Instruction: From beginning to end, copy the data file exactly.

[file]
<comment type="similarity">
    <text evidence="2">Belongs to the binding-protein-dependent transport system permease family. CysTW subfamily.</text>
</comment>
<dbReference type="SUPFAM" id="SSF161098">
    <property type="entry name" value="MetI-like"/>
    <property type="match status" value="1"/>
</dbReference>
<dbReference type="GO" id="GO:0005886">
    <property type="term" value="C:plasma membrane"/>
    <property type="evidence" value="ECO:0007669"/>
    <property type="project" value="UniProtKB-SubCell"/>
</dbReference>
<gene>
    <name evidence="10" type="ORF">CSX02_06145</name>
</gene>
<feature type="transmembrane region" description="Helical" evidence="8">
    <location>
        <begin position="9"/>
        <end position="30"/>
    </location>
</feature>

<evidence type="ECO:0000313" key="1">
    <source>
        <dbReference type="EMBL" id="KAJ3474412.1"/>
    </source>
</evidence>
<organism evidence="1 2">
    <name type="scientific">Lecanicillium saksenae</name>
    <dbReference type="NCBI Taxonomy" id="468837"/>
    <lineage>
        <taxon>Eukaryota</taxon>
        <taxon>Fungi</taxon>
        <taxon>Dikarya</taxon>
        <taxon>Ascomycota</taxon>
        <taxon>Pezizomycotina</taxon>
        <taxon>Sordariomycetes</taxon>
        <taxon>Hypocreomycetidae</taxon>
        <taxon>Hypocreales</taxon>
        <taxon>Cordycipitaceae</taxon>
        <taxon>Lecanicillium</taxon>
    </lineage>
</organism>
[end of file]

<comment type="similarity">
    <text evidence="2">Belongs to the binding-protein-dependent transport system permease family. CysTW subfamily.</text>
</comment>
<dbReference type="SUPFAM" id="SSF161098">
    <property type="entry name" value="MetI-like"/>
    <property type="match status" value="1"/>
</dbReference>
<dbReference type="GO" id="GO:0005886">
    <property type="term" value="C:plasma membrane"/>
    <property type="evidence" value="ECO:0007669"/>
    <property type="project" value="UniProtKB-SubCell"/>
</dbReference>
<gene>
    <name evidence="10" type="ORF">CSX02_06145</name>
</gene>
<feature type="transmembrane region" description="Helical" evidence="8">
    <location>
        <begin position="9"/>
        <end position="30"/>
    </location>
</feature>

<evidence type="ECO:0000313" key="1">
    <source>
        <dbReference type="EMBL" id="KAJ3474412.1"/>
    </source>
</evidence>
<organism evidence="1 2">
    <name type="scientific">Lecanicillium saksenae</name>
    <dbReference type="NCBI Taxonomy" id="468837"/>
    <lineage>
        <taxon>Eukaryota</taxon>
        <taxon>Fungi</taxon>
        <taxon>Dikarya</taxon>
        <taxon>Ascomycota</taxon>
        <taxon>Pezizomycotina</taxon>
        <taxon>Sordariomycetes</taxon>
        <taxon>Hypocreomycetidae</taxon>
        <taxon>Hypocreales</taxon>
        <taxon>Cordycipitaceae</taxon>
        <taxon>Lecanicillium</taxon>
    </lineage>
</organism>